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Interviews

Pegah Ghafoori Talks From “All Good Things…” 

Pegah Ghafoori Talks From “All Good Things…”

[Warning: Spoilers for tonight’s episode]

Tonight on From, Fatima’s anniversary celebration turned into a Colony House of horrors when a misguided Kevin let his monster bae in and she promptly killed him and left the window open for her crew. While the party devolved into terror and sent everyone running, Fatima was focused on Julie and Ellis, and only finding Ellis, secured him with her in the foyer and hung a talisman, saving their lives. This week, I caught up with Pegah Ghafoori, who plays From’s beacon of sunlight, for an exclusive conversation about the season so far, and tonight’s episode. [Also, acknowledging Father Khatri, ICYMI, I chatted with Shaun Majumder last week.]

From on EPIX

Ghafoori shares that the universe lined up to help point her toward the role. “I originally didn’t get the audition. I got a message from an acting coach that asked if I’d gone out for this character named Fatima, and I messaged my manager and asked, ‘Have I been sent out for this?’ He [followed up] and 30 minutes later I had the audition,” she recalls.

“It was just way too perfect [in the sense] that it was almost the universe putting some extra attention on this audition. This character is just so special to me because she and I share so much in our history. And Fatima is my grandmother’s name and one of my aunt’s names. And her background [had] a lot of parallels to my grandmother’s life, so I didn’t have a hard time bringing truth and honesty to this. It was a matter of wanting to honor her story and my background and my life and obviously be respectful about it.”

As other cast members have shared with us, Ghafoori spoke with series creator John Griffin to suss out her character. “We talked about what he had in store [for her]. And if I remember correctly, he mentioned how Fatima was the beginning, like the baby for him. It all started with this character,” she says.

From on EPIX

“It was just an honor to hear that from the writer. And [made me] put that much more love into this. We worked on creating her to be someone that he loved as much as I do. He told me where he wanted to go with it. And I told him about my background and parallels and he loved that. The writers and the creative team are very, very good at allowing us to bring our own experiences because these characters are so human, so real. They feel so multidimensional [and] it’s rare to see characters that are written out fully and you don’t have much wiggle room to play with them.”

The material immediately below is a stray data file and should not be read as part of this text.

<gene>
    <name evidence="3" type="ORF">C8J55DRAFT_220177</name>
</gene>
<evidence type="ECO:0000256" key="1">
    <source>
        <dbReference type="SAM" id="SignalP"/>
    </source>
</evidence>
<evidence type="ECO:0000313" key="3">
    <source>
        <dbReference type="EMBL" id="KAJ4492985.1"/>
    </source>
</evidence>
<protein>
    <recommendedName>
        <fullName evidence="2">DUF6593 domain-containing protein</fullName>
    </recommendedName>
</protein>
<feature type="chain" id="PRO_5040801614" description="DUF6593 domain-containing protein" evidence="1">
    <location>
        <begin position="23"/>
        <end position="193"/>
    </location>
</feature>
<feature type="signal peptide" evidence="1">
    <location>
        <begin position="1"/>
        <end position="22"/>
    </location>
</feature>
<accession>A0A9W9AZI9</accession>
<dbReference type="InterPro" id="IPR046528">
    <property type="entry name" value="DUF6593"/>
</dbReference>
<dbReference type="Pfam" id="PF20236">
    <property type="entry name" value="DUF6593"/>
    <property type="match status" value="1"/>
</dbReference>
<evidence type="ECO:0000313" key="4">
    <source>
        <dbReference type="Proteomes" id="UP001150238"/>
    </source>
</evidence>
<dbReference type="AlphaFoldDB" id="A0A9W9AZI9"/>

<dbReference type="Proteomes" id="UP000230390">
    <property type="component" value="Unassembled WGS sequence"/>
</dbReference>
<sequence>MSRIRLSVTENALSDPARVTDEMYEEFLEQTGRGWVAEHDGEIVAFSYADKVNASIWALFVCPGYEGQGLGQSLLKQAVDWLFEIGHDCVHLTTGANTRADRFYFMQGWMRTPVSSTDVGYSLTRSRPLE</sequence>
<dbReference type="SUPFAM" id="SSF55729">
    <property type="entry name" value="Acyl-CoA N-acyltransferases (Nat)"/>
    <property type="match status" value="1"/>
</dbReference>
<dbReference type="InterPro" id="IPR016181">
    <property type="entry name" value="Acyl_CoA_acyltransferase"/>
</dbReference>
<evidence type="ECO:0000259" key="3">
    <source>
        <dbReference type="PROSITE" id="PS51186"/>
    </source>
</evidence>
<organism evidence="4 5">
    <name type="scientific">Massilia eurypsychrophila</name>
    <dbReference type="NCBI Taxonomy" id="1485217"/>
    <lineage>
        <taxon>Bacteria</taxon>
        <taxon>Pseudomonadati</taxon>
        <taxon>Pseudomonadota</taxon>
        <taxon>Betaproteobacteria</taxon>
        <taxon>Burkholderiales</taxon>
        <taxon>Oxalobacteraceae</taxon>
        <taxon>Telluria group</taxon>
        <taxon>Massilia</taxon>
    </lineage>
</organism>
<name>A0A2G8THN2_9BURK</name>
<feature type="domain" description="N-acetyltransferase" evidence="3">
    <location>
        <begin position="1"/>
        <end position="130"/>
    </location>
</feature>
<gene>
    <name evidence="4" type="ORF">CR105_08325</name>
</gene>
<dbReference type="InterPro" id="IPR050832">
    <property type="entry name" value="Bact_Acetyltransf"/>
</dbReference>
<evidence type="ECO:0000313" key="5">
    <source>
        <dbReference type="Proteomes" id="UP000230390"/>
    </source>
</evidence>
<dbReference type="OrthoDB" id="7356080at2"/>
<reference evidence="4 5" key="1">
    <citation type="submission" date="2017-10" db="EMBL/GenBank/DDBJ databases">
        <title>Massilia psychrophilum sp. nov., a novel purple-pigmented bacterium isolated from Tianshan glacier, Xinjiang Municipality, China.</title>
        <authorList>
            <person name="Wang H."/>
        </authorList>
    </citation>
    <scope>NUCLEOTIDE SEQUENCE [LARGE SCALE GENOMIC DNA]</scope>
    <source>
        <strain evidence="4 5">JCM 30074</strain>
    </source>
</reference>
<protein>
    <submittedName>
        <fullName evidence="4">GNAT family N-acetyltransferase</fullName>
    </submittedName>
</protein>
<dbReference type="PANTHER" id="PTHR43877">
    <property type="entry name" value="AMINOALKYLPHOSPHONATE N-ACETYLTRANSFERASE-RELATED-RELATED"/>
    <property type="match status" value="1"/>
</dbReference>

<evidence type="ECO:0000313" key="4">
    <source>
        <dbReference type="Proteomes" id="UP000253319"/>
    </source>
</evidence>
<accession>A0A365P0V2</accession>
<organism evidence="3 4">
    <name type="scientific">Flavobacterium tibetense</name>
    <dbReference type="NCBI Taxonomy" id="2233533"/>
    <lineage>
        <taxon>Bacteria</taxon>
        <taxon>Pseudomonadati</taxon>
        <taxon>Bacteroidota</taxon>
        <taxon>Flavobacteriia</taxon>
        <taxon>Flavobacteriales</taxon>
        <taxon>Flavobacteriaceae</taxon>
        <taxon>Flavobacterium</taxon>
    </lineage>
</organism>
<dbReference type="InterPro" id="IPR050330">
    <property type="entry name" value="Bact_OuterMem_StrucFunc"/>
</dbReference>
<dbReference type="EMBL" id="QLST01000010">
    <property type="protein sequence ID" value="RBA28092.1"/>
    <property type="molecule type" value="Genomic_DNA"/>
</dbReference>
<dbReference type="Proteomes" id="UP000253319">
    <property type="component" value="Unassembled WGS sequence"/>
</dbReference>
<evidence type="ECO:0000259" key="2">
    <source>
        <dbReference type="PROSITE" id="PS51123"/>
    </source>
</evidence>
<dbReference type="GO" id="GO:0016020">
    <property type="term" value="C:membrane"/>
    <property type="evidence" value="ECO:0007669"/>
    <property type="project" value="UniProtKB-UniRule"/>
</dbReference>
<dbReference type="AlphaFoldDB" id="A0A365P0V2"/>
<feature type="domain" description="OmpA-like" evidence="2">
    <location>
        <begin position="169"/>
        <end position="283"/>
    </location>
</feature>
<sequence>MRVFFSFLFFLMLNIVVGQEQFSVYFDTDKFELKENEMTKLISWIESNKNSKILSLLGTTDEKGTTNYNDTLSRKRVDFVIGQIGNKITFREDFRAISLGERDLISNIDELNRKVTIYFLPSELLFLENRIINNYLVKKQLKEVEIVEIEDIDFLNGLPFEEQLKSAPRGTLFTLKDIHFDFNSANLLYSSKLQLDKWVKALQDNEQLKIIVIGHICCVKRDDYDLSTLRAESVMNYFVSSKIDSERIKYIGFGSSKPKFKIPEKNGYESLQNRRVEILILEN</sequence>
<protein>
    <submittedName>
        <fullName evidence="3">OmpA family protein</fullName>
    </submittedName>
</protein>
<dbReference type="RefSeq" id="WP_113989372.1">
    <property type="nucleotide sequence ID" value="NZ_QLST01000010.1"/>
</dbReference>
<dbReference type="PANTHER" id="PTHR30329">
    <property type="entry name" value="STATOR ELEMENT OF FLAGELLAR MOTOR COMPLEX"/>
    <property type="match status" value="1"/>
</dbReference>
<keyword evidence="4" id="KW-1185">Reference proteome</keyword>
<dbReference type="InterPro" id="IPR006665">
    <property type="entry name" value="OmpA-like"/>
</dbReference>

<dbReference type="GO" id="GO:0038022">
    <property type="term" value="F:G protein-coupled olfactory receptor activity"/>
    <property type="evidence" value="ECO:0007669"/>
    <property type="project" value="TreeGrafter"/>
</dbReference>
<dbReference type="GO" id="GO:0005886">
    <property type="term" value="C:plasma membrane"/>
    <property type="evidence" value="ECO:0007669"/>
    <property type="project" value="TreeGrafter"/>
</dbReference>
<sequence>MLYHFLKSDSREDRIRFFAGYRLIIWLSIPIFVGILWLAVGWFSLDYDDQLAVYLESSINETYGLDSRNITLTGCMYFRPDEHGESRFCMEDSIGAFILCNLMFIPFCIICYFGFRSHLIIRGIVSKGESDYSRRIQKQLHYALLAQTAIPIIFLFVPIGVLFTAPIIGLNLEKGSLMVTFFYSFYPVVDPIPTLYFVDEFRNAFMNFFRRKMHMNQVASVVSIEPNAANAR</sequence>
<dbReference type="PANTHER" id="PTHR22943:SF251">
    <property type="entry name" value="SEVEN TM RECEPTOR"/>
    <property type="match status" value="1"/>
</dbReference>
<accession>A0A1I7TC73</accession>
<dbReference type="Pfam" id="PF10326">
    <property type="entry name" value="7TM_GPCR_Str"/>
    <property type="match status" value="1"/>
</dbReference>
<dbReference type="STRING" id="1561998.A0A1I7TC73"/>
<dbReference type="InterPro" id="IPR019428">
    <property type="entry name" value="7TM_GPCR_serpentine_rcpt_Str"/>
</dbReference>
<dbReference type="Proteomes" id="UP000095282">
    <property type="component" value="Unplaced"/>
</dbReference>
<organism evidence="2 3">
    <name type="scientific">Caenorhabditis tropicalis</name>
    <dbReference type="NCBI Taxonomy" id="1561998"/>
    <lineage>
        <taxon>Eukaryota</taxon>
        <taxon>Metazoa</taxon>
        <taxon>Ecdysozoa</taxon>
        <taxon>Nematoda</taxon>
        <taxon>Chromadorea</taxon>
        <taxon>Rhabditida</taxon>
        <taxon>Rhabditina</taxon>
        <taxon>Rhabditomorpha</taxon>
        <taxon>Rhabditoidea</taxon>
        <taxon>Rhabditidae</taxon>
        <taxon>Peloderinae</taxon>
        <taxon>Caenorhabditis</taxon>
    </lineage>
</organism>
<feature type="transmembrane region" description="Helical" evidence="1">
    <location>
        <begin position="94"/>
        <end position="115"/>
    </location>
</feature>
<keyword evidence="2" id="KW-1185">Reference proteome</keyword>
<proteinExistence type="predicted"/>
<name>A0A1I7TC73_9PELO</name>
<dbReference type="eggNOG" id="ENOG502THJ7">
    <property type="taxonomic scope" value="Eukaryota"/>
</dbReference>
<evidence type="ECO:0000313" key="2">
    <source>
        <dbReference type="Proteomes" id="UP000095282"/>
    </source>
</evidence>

As we learned in episode 5, beneath Fatima’s sunny demeanor is the story of a survivor who lived through a childhood of real-life monsters who murdered her father, and that her optimism doesn’t equal naivete. “Another thing that John and I talked about was that she’s already walked through hell and made it out the other side. She obviously knows that she is at least capable of handling that kind of hardship,” she explains.

“I wanted to make sure that I didn’t portray her as this perfect person that figured it all out. A lot of what she does is also a coping mechanism. Everywhere she goes, she tries to create a family because hers was torn from her.”

 “She was in the next chapter in her life when she arrived here. So she chose to let go of what she had and accept this new family, which is a hard thing to do on its own. The relationships that she has with people are almost a coping mechanism, but also she wants to save Julie, for example, from some of the unnecessary heartache that she had to go through, because she didn’t have that person in her life, growing up with just her mom.”

“That must have been hard and that gives you some sort of a sense of maturity. Now she’s trying to almost fulfill upon Julie so that she can find herself and define who she is as an individual, so that all of these external factors don’t affect her to her core, so that she doesn’t lose herself.”

From on EPIX

“Whether that’s by giving her the wisdom that she’s gained or holding her hand and walking her through it, or just being there so that Julie can figure it out on her own. That was a similar theme for Fatima, where she exists as almost a pillar, but she’s also struggling. And a lot of people don’t see that because she doesn’t let it show.”

“And her father coming from a religious yet almost holy background, she also has her faith to fall back on that helps her through a lot. But she created a support system for herself by gathering a family around her. She went to Colony House instead of the town [because] they have each other’s backs.”